Lot 645: 1913 Sunbeam 25/30hp Torpedo
Founded by John Marston, a God-fearing Victorian industrialist who foresaw the growth in demand for private transport, Sunbeam was first associated with beautifully made, though expensive, bicycles. Although comparative latecomers to motor car manufacture, the Wolverhampton-based Sunbeam factory quickly established a fine reputation alongside Lanchester, Wolseley, Austin and Daimler at the heart of the expanding Midlands motor industry. Apart from the curious Sunbeam-Mabley cycle car, Sunbeam’s production centred mainly around four-cylinder models, which have survived in greater numbers than any of its aforementioned contemporaries.
The company’s first conventional car was largely conceived by T C Pullinger, who persuaded Marston to purchase a complete chassis from the French Berliet concern. Exhibited at the Crystal Palace in November 1902, it was marketed as the Sunbeam 10/12, but it was not until 1907, two years after the Sunbeam Motor Car Company had been formed, that the firm produced its first all-British model, the 16/20. The arrival from Hillman in 1909 of influential designer Louis Coatalen and the pursuit of an effective competitions programme enabled the marque to establish a formidable reputation prior to WWI, its superbly made products enjoying a reputation rivalling that of the best from Alvis and Bentley thereafter.
By the outbreak of WWI, the Sunbeam range consisted of four-cylinder 12/16hp and 16/20hp models plus the 25/30hp. Powered by a 6.1-litre ‘six’, Sunbeam’s 25/30 was one of the fastest and most durable production cars of its day, as evidenced by its setting a new 12-hour record at Brooklands in 1911 at an average speed of 75.7mph. In its edition of April 19th 1913, The Autocar described the 25/30 as follows: ‘The car affords a most delightful combination of speed, power and smoothness of running, having all the efficiency that one associates with a Sunbeam with the smoothness and silence that one, as naturally, associates with a six-cylinder engine. The engine is quite devoid of vibration, though no damper or other such device is fitted.’ Praise indeed.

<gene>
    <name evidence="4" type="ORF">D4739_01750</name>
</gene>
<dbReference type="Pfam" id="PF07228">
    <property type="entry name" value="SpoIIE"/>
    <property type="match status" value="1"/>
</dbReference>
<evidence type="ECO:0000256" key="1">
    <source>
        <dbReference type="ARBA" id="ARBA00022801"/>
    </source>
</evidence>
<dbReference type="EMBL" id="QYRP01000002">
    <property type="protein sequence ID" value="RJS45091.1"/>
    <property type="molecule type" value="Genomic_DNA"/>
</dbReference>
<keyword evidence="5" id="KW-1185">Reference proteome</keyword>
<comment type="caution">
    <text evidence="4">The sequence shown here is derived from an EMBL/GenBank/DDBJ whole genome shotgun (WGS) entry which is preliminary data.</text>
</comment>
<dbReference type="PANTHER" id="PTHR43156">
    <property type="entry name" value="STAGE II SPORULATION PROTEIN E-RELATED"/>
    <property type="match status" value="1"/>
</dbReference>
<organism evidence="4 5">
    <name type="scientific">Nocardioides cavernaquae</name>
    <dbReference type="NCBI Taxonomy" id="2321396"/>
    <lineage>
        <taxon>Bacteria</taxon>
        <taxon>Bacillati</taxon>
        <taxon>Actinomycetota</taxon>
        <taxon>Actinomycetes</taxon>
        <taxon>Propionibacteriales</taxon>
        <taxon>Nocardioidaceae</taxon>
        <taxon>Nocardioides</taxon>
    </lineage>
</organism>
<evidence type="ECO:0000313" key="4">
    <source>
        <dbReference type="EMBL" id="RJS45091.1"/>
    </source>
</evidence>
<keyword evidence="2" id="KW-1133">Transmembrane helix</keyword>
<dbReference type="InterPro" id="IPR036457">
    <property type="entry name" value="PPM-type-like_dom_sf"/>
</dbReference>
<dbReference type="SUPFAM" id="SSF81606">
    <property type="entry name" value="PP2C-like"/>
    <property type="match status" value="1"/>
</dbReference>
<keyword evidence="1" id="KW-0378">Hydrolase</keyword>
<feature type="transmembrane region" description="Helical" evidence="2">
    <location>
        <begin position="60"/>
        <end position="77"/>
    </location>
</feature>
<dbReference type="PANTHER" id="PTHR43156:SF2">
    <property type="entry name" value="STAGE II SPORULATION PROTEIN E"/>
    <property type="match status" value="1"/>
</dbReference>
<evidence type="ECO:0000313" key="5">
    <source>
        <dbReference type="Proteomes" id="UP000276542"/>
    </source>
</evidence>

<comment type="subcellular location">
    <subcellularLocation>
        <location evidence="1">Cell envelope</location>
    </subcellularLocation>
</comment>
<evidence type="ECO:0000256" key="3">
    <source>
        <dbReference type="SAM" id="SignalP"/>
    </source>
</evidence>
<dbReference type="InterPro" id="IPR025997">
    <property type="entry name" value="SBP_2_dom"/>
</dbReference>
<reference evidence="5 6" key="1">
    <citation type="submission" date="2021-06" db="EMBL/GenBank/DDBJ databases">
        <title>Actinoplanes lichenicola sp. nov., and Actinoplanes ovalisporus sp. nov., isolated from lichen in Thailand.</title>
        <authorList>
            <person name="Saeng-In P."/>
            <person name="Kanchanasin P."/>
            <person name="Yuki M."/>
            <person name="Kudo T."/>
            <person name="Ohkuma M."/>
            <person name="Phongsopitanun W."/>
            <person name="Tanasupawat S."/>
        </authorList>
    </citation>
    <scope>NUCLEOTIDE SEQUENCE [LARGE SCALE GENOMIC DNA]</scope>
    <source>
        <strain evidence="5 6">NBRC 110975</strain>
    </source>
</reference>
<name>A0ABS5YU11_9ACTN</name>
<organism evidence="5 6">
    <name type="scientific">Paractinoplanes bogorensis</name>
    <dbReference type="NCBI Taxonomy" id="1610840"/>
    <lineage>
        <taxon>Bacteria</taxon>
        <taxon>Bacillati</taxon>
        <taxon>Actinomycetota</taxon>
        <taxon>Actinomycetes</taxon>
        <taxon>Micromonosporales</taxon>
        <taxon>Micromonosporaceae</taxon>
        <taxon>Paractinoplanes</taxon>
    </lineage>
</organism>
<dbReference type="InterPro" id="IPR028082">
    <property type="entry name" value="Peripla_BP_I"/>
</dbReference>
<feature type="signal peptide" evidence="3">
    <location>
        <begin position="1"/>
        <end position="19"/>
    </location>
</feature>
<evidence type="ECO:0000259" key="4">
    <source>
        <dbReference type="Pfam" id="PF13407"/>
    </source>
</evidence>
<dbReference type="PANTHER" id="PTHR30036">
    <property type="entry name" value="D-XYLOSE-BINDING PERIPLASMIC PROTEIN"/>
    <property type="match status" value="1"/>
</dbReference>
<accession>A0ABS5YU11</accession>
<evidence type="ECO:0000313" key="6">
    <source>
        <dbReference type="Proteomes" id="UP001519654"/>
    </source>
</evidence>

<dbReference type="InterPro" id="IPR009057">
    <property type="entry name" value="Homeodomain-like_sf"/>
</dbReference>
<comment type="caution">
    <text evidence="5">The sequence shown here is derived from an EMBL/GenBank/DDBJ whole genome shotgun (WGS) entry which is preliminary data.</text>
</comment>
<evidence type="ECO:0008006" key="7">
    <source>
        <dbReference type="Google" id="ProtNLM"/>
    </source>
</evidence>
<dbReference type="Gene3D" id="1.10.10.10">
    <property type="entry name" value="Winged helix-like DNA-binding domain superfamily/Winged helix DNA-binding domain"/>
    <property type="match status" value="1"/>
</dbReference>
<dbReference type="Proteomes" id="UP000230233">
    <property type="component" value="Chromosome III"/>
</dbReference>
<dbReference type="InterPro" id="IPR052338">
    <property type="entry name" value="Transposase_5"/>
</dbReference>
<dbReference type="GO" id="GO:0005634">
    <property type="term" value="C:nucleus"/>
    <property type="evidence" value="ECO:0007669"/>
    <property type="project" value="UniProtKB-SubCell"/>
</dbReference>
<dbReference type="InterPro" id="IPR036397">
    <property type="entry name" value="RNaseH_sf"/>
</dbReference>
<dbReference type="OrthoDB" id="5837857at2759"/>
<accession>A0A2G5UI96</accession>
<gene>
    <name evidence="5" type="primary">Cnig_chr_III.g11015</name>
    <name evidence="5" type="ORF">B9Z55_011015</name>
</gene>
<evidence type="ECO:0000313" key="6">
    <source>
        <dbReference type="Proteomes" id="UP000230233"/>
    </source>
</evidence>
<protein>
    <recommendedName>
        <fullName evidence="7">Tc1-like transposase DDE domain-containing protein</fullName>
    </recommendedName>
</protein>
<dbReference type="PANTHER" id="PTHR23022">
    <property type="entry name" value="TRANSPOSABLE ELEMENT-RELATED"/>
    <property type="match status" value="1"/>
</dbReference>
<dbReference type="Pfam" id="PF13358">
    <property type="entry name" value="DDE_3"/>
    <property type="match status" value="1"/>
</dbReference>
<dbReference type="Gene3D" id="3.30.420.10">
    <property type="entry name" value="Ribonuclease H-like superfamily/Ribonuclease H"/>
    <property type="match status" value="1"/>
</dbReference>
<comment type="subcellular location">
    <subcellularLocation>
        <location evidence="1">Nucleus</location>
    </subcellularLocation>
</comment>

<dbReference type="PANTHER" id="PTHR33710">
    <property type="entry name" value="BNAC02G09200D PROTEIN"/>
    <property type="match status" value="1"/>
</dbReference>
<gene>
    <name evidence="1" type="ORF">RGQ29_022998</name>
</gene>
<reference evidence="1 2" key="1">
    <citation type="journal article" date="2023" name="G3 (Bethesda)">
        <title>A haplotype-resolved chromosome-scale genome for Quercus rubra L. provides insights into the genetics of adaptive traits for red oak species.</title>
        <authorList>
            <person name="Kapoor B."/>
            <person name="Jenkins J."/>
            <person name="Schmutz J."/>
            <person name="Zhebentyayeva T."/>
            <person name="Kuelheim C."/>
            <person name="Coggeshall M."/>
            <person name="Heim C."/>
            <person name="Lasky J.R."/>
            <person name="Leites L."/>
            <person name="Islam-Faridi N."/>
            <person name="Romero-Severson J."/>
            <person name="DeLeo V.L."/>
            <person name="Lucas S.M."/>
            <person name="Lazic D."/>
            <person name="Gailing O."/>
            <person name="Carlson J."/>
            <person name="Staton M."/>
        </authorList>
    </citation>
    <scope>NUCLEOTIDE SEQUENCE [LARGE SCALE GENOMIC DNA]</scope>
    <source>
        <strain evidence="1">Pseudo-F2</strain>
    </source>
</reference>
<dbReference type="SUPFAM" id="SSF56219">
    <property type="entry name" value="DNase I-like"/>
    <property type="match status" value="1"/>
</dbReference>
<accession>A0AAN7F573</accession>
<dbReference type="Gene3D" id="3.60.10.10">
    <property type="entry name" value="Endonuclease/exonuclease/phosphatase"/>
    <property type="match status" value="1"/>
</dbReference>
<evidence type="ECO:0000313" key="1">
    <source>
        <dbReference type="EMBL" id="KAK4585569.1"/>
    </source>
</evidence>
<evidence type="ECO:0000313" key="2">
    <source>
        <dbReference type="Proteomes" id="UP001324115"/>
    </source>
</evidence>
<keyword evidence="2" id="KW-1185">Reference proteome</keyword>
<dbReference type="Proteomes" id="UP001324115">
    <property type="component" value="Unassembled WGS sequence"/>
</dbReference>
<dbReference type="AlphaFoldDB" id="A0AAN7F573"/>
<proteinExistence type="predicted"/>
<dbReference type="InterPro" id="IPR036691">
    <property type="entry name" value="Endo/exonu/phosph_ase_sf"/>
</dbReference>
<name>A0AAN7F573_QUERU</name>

First registered on 9th August 1913 at Argyll Motor Taxation Office, ‘SB 560’ first belonged to one George Clark Hutchinson who resided on the Isle of Eriska, Ledaig, by Oban in Argyllshire. Like many Scottish-registered cars of quality, the Sunbeam later found its way into the renowned Sword Collection. Sold at the first Sword dispersal sale in 1962, it subsequently passed through the hands of several Veteran Car Club luminaries. A wealth of accompanying invoices testifies to its continued use and upkeep.
Under present ownership ‘SB 650’ has been used extensively both in the UK and Europe, winning numerous prizes in concours competitions. The car is well equipped with period Sunbeam factory fittings including a rear Auster screen, CAV (Sunbeam-branded) electrical equipment and easy-to-operate hood with one-man Rotax fittings, while an electric fuel pump, hydraulic rear brakes and an alternator have been incorporated to facilitate long distance rallying. (The original dynamo is included in the sale). Finished in green with black wings and tan interior, the car is offered with the aforementioned invoices, VCC dating certificate (number ‘1384’), Sunbeam Register entry, old-style logbook, current MoT/road fund licence and Swansea V5.
‘SB 650’ constitutes a wonderful opportunity to acquire a car representing the pinnacle of engineering excellence in the Edwardian era, its continuing use and fine condition testifying to the quality of workmanship used in its production. Eminently suitable for a variety of VCC and other events, it exudes period charm and would be the perfect Edwardian addition to any motor house.
Collectors' Motor Cars and Motorcycles|
Bonhams, Olympia, London,
|Hammer Price (inc premium)||-|
|Registration number||SB 560|
|Engine capacity (cc)|
|Engine - cylinders|
|Number of doors|